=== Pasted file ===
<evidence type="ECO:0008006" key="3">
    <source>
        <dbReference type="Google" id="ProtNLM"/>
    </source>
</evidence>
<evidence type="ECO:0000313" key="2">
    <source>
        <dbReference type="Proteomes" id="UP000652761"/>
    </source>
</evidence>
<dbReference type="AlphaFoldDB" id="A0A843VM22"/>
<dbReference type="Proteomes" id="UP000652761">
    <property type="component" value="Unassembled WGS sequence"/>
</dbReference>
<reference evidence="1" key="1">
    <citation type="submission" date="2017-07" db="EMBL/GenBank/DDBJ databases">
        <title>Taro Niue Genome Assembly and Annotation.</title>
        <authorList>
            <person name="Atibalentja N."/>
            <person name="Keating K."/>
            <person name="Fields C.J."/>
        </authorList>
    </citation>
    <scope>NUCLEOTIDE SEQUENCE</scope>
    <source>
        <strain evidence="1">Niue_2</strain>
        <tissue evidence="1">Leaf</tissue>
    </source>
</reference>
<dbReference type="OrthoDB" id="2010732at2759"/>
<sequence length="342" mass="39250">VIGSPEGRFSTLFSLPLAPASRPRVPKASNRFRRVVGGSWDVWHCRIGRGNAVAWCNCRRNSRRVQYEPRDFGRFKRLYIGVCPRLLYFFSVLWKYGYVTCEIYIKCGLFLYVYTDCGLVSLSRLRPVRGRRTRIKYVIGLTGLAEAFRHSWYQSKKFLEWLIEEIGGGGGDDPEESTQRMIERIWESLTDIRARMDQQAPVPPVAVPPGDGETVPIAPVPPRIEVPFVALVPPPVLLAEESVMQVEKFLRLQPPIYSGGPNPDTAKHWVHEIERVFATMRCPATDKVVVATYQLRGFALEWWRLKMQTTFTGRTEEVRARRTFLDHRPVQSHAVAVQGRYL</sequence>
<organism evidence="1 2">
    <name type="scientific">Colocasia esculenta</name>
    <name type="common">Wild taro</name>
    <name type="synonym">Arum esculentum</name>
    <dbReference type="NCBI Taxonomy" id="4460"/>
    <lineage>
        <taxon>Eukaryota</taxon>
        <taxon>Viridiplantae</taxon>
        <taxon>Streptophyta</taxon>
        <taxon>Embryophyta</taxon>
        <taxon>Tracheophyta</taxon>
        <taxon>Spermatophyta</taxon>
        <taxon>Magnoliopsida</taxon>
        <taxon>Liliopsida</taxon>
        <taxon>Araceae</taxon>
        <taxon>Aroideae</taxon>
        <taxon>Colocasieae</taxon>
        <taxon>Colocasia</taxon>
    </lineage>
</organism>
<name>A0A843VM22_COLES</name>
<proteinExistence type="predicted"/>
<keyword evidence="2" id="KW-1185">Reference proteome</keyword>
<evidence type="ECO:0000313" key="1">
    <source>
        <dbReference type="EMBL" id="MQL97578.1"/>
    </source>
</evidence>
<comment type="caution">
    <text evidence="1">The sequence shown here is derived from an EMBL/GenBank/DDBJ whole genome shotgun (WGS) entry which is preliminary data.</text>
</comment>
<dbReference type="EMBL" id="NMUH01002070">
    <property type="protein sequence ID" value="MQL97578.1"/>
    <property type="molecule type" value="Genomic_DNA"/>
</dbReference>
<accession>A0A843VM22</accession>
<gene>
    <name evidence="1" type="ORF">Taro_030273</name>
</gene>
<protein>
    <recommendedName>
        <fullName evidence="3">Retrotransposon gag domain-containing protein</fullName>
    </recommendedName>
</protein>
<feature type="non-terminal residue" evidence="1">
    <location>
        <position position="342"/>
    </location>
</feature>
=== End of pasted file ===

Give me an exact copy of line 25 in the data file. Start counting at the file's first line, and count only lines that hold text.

    <source>